There are a number of areas where the tax law has not been updated to reflect the impact of new accounting standards. Two areas that immediately come to mind are:
1. The new leasing standard AASB 16 brings most leases onto the balance sheet. The tax consolidation provisions, for example s705-56 of the Income Tax Assessment Act 1997, make specific modifications for finance leases. These may need to be extended to all leases recognised on balance sheet under the new standard.
2. The TOFA hedging provisions in Subdivision 230-E of the Income Tax Assessment Act 1997 in many areas mirror the requirements in AASB 139 for hedging instruments. This standard has now been replaced by AASB 9, which introduces new requirements for hedging, including in relation to the measurement of hedge effectiveness.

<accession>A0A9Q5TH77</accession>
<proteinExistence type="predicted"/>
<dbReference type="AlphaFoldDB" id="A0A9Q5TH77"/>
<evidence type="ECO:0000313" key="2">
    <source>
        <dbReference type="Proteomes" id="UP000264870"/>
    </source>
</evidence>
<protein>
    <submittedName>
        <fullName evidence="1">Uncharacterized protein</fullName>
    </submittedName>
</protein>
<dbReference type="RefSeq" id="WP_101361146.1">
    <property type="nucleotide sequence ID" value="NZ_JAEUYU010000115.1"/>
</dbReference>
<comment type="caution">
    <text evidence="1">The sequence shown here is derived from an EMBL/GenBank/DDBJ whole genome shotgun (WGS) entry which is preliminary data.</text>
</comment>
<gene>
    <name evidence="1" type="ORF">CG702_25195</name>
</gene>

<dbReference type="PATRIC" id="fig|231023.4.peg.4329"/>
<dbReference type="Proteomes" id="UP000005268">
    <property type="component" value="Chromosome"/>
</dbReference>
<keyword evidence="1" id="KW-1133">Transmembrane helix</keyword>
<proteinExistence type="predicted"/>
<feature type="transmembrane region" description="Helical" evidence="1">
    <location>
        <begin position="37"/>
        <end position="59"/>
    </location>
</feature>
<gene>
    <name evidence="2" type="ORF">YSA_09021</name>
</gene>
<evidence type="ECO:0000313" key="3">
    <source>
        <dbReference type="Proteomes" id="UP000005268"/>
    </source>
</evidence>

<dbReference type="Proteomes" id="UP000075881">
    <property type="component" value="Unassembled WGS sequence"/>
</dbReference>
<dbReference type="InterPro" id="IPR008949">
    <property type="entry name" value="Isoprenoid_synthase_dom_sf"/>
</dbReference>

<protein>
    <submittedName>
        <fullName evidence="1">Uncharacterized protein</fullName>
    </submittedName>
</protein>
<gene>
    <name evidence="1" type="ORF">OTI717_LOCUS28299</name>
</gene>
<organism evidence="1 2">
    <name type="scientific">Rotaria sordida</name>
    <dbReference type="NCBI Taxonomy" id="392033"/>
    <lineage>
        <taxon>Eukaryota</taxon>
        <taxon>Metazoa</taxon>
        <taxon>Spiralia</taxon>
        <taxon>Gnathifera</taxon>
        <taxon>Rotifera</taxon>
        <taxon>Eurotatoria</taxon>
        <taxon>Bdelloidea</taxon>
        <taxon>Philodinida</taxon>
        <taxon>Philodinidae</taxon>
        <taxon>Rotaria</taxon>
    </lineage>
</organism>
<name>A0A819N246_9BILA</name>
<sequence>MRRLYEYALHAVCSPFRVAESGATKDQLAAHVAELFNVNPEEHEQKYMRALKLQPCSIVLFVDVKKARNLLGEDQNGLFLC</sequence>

The fact that the law has not been updated to reflect changes to accounting standards imposes significant compliance costs on taxpayers and creates uncertainty and in some cases, unfair or undesirable outcomes. This should be addressed as a matter of priority.